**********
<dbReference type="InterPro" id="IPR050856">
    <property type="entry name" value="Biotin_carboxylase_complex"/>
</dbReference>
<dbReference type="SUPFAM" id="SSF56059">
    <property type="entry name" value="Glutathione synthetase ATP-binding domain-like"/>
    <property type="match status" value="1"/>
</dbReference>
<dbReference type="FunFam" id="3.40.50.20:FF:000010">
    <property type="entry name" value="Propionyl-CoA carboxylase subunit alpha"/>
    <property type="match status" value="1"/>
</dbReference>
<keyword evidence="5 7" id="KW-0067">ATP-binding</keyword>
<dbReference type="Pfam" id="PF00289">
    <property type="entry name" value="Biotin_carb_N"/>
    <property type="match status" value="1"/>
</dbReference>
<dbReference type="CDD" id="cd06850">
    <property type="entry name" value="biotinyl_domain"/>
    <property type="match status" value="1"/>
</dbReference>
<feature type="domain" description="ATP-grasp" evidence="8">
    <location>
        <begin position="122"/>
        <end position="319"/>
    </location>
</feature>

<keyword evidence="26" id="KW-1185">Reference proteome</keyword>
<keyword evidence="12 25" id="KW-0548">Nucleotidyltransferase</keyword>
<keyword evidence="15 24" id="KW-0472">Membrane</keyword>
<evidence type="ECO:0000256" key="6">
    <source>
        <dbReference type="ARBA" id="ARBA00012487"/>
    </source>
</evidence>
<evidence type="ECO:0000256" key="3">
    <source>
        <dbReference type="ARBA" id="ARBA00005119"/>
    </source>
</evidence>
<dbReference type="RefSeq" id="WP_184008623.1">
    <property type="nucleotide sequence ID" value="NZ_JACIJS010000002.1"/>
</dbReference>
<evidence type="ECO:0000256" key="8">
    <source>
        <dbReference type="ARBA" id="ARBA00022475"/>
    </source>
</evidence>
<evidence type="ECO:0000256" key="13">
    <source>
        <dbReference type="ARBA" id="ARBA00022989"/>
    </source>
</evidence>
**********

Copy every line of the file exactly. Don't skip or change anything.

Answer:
<dbReference type="InterPro" id="IPR050856">
    <property type="entry name" value="Biotin_carboxylase_complex"/>
</dbReference>
<dbReference type="SUPFAM" id="SSF56059">
    <property type="entry name" value="Glutathione synthetase ATP-binding domain-like"/>
    <property type="match status" value="1"/>
</dbReference>
<dbReference type="FunFam" id="3.40.50.20:FF:000010">
    <property type="entry name" value="Propionyl-CoA carboxylase subunit alpha"/>
    <property type="match status" value="1"/>
</dbReference>
<keyword evidence="5 7" id="KW-0067">ATP-binding</keyword>
<dbReference type="Pfam" id="PF00289">
    <property type="entry name" value="Biotin_carb_N"/>
    <property type="match status" value="1"/>
</dbReference>
<dbReference type="CDD" id="cd06850">
    <property type="entry name" value="biotinyl_domain"/>
    <property type="match status" value="1"/>
</dbReference>
<feature type="domain" description="ATP-grasp" evidence="8">
    <location>
        <begin position="122"/>
        <end position="319"/>
    </location>
</feature>

<keyword evidence="26" id="KW-1185">Reference proteome</keyword>
<keyword evidence="12 25" id="KW-0548">Nucleotidyltransferase</keyword>
<keyword evidence="15 24" id="KW-0472">Membrane</keyword>
<evidence type="ECO:0000256" key="6">
    <source>
        <dbReference type="ARBA" id="ARBA00012487"/>
    </source>
</evidence>
<evidence type="ECO:0000256" key="3">
    <source>
        <dbReference type="ARBA" id="ARBA00005119"/>
    </source>
</evidence>
<dbReference type="RefSeq" id="WP_184008623.1">
    <property type="nucleotide sequence ID" value="NZ_JACIJS010000002.1"/>
</dbReference>
<evidence type="ECO:0000256" key="8">
    <source>
        <dbReference type="ARBA" id="ARBA00022475"/>
    </source>
</evidence>
<evidence type="ECO:0000256" key="13">
    <source>
        <dbReference type="ARBA" id="ARBA00022989"/>
    </source>
</evidence>